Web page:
Thermodynamic Modeling of Phase Transformations and Defects: from Cobalt to Doped Cobaltate Perovskites

Open Access
Saal, James Edward
Graduate Program:
Materials Science and Engineering
Doctor of Philosophy
Document Type:
Date of Defense:
September 21, 2010
Committee Members:
  • Zi-Kui Liu, Committee Chair
  • Long-Qing Chen, Committee Member
  • Clive Randall, Committee Member
  • Jorge Sofo, Committee Member
  • Michael Carolan, Committee Member
  • ceramics
  • thermodynamic modeling
  • defect chemistry
  • perovskites
  • density functional theory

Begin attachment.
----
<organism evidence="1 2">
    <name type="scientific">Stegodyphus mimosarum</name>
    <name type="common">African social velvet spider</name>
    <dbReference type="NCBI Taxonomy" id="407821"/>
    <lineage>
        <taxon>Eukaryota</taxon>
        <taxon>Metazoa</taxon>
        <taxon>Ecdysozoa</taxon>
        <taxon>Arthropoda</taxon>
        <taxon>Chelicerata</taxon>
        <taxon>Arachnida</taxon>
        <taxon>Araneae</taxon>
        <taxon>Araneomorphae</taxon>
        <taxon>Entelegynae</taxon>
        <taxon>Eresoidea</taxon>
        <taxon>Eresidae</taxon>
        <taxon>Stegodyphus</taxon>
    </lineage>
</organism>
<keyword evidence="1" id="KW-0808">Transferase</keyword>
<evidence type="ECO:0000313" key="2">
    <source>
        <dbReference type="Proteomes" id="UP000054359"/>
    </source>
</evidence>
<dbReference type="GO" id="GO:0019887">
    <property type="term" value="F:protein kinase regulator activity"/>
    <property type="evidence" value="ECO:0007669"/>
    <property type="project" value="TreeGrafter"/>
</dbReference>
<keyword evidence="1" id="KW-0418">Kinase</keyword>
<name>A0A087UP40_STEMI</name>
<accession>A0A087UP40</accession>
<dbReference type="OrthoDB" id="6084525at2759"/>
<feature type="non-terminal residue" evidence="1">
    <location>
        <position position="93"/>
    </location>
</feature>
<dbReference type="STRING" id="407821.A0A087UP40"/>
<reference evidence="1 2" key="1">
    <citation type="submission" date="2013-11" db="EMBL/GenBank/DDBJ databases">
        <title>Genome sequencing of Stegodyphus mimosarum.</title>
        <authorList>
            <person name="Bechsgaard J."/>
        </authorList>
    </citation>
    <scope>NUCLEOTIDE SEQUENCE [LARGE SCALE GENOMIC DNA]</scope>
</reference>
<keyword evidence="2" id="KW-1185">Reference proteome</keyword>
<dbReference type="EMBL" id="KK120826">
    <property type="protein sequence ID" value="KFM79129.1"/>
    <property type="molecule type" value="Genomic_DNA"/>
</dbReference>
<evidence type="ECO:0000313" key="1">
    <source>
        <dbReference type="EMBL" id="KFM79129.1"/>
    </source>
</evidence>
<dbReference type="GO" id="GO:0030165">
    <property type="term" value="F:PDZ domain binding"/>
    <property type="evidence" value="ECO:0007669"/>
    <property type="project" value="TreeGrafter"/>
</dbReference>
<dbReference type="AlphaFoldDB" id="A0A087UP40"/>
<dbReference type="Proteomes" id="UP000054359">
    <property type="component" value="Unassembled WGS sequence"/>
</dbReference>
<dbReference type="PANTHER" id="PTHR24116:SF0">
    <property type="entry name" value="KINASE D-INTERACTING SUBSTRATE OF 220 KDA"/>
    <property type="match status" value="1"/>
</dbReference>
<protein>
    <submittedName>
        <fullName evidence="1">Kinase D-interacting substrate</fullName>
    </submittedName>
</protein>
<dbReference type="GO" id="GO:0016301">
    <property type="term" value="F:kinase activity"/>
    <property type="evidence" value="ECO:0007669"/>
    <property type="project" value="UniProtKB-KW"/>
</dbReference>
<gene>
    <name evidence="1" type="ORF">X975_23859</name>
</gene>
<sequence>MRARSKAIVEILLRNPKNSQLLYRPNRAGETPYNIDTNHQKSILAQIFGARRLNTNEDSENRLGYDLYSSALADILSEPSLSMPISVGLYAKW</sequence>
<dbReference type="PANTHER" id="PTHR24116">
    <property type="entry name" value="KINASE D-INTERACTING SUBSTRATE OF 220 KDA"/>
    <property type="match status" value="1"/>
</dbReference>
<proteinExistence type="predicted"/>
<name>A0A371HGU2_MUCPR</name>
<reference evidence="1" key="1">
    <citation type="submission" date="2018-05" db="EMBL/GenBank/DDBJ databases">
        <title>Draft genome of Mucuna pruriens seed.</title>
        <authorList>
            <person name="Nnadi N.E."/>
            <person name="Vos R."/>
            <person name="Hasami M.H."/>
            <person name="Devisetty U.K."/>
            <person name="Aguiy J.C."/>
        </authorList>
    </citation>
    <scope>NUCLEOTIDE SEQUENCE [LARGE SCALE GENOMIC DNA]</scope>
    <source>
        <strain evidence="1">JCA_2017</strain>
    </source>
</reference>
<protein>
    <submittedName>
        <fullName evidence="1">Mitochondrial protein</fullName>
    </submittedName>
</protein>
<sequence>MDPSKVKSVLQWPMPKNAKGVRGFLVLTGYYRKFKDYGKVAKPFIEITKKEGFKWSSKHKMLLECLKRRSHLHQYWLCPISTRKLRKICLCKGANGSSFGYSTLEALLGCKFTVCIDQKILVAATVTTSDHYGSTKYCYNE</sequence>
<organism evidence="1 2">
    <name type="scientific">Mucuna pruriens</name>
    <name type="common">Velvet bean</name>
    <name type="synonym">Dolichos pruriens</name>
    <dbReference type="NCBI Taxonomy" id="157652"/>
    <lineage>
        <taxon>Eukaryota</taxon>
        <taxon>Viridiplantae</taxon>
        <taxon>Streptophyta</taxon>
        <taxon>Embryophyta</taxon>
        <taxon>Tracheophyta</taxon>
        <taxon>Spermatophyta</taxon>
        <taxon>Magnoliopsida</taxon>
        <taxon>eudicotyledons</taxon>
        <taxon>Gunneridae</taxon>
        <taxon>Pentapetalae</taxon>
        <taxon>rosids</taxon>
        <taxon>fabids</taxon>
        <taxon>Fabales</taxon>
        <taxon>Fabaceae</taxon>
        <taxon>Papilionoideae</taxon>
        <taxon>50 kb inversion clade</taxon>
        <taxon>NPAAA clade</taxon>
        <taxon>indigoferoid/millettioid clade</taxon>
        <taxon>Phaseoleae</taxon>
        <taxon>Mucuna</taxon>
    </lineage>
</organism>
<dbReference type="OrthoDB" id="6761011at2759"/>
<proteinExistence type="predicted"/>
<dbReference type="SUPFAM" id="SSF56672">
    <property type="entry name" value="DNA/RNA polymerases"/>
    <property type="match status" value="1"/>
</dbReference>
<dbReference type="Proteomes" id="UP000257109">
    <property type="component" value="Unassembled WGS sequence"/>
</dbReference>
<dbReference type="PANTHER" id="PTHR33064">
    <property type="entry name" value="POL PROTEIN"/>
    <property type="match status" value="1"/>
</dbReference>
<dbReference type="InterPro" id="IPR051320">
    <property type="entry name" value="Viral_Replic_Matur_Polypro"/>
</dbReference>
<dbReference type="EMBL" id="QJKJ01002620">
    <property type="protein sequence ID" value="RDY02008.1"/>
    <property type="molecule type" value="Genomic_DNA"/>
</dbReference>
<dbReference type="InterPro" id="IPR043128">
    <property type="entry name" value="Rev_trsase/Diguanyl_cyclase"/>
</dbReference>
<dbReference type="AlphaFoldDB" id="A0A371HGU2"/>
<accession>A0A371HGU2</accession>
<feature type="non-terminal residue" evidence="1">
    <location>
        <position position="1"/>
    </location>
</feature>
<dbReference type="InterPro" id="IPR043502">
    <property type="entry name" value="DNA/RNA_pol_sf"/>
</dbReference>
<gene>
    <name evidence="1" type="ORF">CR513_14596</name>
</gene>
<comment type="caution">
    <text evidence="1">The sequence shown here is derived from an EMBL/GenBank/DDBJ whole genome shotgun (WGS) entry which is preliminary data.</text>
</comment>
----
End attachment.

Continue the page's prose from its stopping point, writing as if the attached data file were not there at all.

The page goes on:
<p>Strontium-doped lanthanum cobaltate perovskite (La<sub>1-x</sub>Sr<sub>x</sub>CoO<sub>3-&#948;</sub>) exhibits the unique property of simultaneous electronic and ionic conductivity, which produces large fluxes of oxygen ions across an oxygen chemical potential gradient,amongst the highest known. However, the doping of LaCoO<sub>3-&#948;</sub> with strontium reduces the stability of the perovskite, resulting in precipitation of unwanted phases under less extreme conditions than in the undoped composition. This a barrier to widespread use of La<sub>1-x</sub>Sr<sub>x</sub>CoO<sub>3-&#948;</sub> as cathodes in solid oxide fuel cells and gas separation membranes. The goal of this dissertation is to develop a thermodynamic model capable of predicting the stability of La<sub>1-x</sub>Sr<sub>x</sub>CoO<sub>3-&#948;</sub> at arbitrary temperatures, strontium contents, oxygen partial pressures, and gas compositions. Information regarding the defect chemistry responsible for the oxygen nonstoichiometry can also be predicted from the model.</p> <p>The thermodynamic model is constructed with the CALculation of PHAse Diagrams (CALPHAD) approach, where parameterized Gibbs energy functions are fitted to experimentally measured and theoretically predicted thermochemical and phase equilibria data. Complex, multi-component systems can be efficiently and accurately described with this approach by modeling a system's constituent subsystems, where data may be more plentiful, and then extrapolating the Gibbs energy functions of the subsystems into the desired higher-order compositional space, adding more parameters as needed. The Gibbs energy of the perovskite is described with the compound energy formalism. For the case of La<sub>1-x</sub>Sr<sub>x</sub>CoO<sub>3-&#948;</sub> perovskite, the two ends of the solid solution, LaCoO<sub>3-&#948;</sub> and SrCoO<sub>3-&#948;</sub>, are modeled independently and are combined to describe the complete system. For LaCoO<sub>3-&#948;</sub>, all experimental data in the literature are used to evaluate the model parameters. For SrCoO<sub>3-&#948;</sub>, on the other hand, such data is not sufficient since the perovskite transforms into brownmillerite and a two-phase mixture of Sr<sub>6</sub>Co<sub>5</sub>O<sub>15</sub>+Co<sub>3</sub>O<sub>4</sub> below about 1200 K. Thermochemical data for these neighboring phases have not been measured, so first-principles calculations, based on density functional theory, are employed to predict their Gibbs energy functions. The model predictions of the combined La<sub>1-x</sub>Sr<sub>x</sub>CoO<sub>3-&#948;</sub> are discussed, following an extensive statistical assessment of the published and new experimental oxygen nonstoichiometry data for the perovskite.</p> <p>Although, the CALPHAD approach coupled with first-principles calculations is fast becoming the norm for metallic alloy systems, it still remains relatively untested in the case of complex oxides. To examine the applicability of these techniques this type of material, a wide range of cobalt-related systems of varying complexity are examined by first-principles density functional theory calculations and CALPHAD modeling. The simplest case is elemental cobalt, where the 0 K magnetic and structural phase transformations with pressure are predicted. The thermodynamics of the second-order magnetic Curie transformation with temperature in FCC cobalt are then examined with a partition function approach, with predictions of the heat capacity and Curie temperature.</p> <p>Since the Gibbs energy function for several complex cobaltates will be predicted for the CALPHAD modeling of the perovskite, the capability of first-principles methods to predict the vibrational contribution to the free energy for cobaltates is examined for a case where the predictions can be compared to experiments, Co<sub>3</sub>O<sub>4</sub> spinel. A scheme to efficiently predict the vibrational contribution to the free energy is developed, utilizing the Debye-Grüneisen Model and harmonic phonon calculations with the supercell approach. It is found that this scheme can predict the heat capacity and entropy of Co<sub>3</sub>O<sub>4</sub> with sufficient accuracy for CALPHAD modeling, with error on the order of 2-3 kJ/mol-atom in the Gibbs energy at around 1000 K. The heat capacity, room temperature entropy, and enthalpy of formation of Sr<sub>3</sub>Co<sub>2</sub>O<sub>5</sub> brownmillerite and Sr<sub>6</sub>Co<sub>5</sub>O<sub>15</sub> are then predicted, for use in the CALPHAD modeling of SrCoO<sub>3-&#948;</sub>. However, due to errors in the prediction of the brownmillerite entropy and enthalpy of formation, the stability from for the two phases is incorrect, with brownmillerite more stable at all temperatures. This error is corrected by treating the the enthalpy of formation and entropy as model parameters in CALPHAD with the experimental phase equilibria data.</p> <p>Following the results of the CALPHAD modeling of the LaCoO<sub>3-&#948;</sub> and SrCoO<sub>3-&#948;</sub> perovskites, several predictions are made. For instance, charge disproportionation of Co<sup>+3</sup> in LaCoO<sub>3-&#948;</sub> is on the of 40% in air. Similarly, the presence of Co<sup>+2</sup>, Co<sup>+3</sup>, and Co<sup>+4</sup> is predicted at around 1200 K. However, the combination of the LaCoO<sub>3-&#948;</sub> and SrCoO<sub>3-&#948;</sub> models, assuming ideal mixing between La<sup>+3</sup> and Sr<sup>+2</sup> ions, predicts oxygen nonstoichiometry that agrees well at lanthanum-rich compositions but gives poor agreement at strontium-rich compositions, particularly at low temperatures. It is speculated that this is due to defect-defect interactions and the formation of complex defect associates for strontium contents near SrCoO<sub>3-&#948;</sub>, suggested by the results of the statistical analysis of oxygen nonstoichiometry data. Several attempts are made to improve the agreement of the CALPHAD model with the experimental oxygen nonstoichiometry data by including interaction parameters to describe regular and sub-regular interactions between La<sup>+3</sup> and Sr<sup>+2</sup>. Although better agreement is achieved, a limited set of parameters capable of agreement across the entire composition space of La<sub>1-x</sub>Sr<sub>x</sub>CoO<sub>3-&#948;</sub> was not found. More data concerning the nature of defects at strontium-rich compositions is requested.</p>